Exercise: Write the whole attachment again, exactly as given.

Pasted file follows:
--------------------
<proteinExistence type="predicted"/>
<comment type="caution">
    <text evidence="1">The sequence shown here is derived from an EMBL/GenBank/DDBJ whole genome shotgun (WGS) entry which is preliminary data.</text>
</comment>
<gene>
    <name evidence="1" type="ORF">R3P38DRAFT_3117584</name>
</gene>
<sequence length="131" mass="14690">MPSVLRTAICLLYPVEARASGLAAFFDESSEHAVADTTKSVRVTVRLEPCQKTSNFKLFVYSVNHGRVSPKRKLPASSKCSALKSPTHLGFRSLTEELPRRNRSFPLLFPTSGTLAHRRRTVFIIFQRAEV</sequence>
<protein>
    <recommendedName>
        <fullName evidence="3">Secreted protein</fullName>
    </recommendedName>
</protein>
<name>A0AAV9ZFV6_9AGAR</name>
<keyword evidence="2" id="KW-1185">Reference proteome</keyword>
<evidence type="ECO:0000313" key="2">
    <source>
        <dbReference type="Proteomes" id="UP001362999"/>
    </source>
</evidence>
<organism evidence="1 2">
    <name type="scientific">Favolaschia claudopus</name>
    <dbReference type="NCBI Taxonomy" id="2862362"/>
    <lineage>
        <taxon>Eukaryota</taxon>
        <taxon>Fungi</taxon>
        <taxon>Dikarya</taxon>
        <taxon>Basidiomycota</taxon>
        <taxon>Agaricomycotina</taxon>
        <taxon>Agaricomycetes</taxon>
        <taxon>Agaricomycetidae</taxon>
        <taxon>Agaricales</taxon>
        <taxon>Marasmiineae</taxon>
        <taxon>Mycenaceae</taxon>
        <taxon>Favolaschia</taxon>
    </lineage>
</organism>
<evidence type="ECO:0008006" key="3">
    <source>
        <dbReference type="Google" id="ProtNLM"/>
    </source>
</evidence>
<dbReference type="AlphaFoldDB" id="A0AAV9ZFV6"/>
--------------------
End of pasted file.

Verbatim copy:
<proteinExistence type="predicted"/>
<comment type="caution">
    <text evidence="1">The sequence shown here is derived from an EMBL/GenBank/DDBJ whole genome shotgun (WGS) entry which is preliminary data.</text>
</comment>
<gene>
    <name evidence="1" type="ORF">R3P38DRAFT_3117584</name>
</gene>
<sequence length="131" mass="14690">MPSVLRTAICLLYPVEARASGLAAFFDESSEHAVADTTKSVRVTVRLEPCQKTSNFKLFVYSVNHGRVSPKRKLPASSKCSALKSPTHLGFRSLTEELPRRNRSFPLLFPTSGTLAHRRRTVFIIFQRAEV</sequence>
<protein>
    <recommendedName>
        <fullName evidence="3">Secreted protein</fullName>
    </recommendedName>
</protein>
<name>A0AAV9ZFV6_9AGAR</name>
<keyword evidence="2" id="KW-1185">Reference proteome</keyword>
<evidence type="ECO:0000313" key="2">
    <source>
        <dbReference type="Proteomes" id="UP001362999"/>
    </source>
</evidence>
<organism evidence="1 2">
    <name type="scientific">Favolaschia claudopus</name>
    <dbReference type="NCBI Taxonomy" id="2862362"/>
    <lineage>
        <taxon>Eukaryota</taxon>
        <taxon>Fungi</taxon>
        <taxon>Dikarya</taxon>
        <taxon>Basidiomycota</taxon>
        <taxon>Agaricomycotina</taxon>
        <taxon>Agaricomycetes</taxon>
        <taxon>Agaricomycetidae</taxon>
        <taxon>Agaricales</taxon>
        <taxon>Marasmiineae</taxon>
        <taxon>Mycenaceae</taxon>
        <taxon>Favolaschia</taxon>
    </lineage>
</organism>
<evidence type="ECO:0008006" key="3">
    <source>
        <dbReference type="Google" id="ProtNLM"/>
    </source>
</evidence>
<dbReference type="AlphaFoldDB" id="A0AAV9ZFV6"/>